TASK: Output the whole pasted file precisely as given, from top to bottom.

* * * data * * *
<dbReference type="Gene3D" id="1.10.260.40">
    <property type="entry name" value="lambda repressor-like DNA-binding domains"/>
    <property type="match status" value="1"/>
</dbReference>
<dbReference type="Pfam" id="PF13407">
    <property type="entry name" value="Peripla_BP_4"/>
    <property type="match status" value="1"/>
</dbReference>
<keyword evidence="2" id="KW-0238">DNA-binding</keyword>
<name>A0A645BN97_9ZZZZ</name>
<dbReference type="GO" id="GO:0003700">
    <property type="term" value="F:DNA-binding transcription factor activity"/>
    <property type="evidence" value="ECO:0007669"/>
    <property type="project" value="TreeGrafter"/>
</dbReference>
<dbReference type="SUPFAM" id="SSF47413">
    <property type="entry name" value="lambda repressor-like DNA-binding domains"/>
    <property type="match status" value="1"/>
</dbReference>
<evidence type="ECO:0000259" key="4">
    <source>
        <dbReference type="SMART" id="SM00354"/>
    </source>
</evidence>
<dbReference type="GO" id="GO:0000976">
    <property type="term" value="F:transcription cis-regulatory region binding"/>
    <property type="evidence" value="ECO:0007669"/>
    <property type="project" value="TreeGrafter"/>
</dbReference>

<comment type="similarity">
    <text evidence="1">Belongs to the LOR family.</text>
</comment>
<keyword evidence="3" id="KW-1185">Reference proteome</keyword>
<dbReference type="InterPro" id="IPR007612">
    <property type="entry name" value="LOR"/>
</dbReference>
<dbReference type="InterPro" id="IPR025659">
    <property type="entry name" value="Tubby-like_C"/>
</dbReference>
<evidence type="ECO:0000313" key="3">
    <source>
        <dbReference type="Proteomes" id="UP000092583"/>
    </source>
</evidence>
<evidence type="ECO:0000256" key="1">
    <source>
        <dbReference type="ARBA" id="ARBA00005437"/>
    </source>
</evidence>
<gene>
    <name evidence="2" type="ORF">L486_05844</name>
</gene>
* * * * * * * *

<dbReference type="Gene3D" id="1.10.260.40">
    <property type="entry name" value="lambda repressor-like DNA-binding domains"/>
    <property type="match status" value="1"/>
</dbReference>
<dbReference type="Pfam" id="PF13407">
    <property type="entry name" value="Peripla_BP_4"/>
    <property type="match status" value="1"/>
</dbReference>
<keyword evidence="2" id="KW-0238">DNA-binding</keyword>
<name>A0A645BN97_9ZZZZ</name>
<dbReference type="GO" id="GO:0003700">
    <property type="term" value="F:DNA-binding transcription factor activity"/>
    <property type="evidence" value="ECO:0007669"/>
    <property type="project" value="TreeGrafter"/>
</dbReference>
<dbReference type="SUPFAM" id="SSF47413">
    <property type="entry name" value="lambda repressor-like DNA-binding domains"/>
    <property type="match status" value="1"/>
</dbReference>
<evidence type="ECO:0000259" key="4">
    <source>
        <dbReference type="SMART" id="SM00354"/>
    </source>
</evidence>
<dbReference type="GO" id="GO:0000976">
    <property type="term" value="F:transcription cis-regulatory region binding"/>
    <property type="evidence" value="ECO:0007669"/>
    <property type="project" value="TreeGrafter"/>
</dbReference>

<comment type="similarity">
    <text evidence="1">Belongs to the LOR family.</text>
</comment>
<keyword evidence="3" id="KW-1185">Reference proteome</keyword>
<dbReference type="InterPro" id="IPR007612">
    <property type="entry name" value="LOR"/>
</dbReference>
<dbReference type="InterPro" id="IPR025659">
    <property type="entry name" value="Tubby-like_C"/>
</dbReference>
<evidence type="ECO:0000313" key="3">
    <source>
        <dbReference type="Proteomes" id="UP000092583"/>
    </source>
</evidence>
<evidence type="ECO:0000256" key="1">
    <source>
        <dbReference type="ARBA" id="ARBA00005437"/>
    </source>
</evidence>
<gene>
    <name evidence="2" type="ORF">L486_05844</name>
</gene>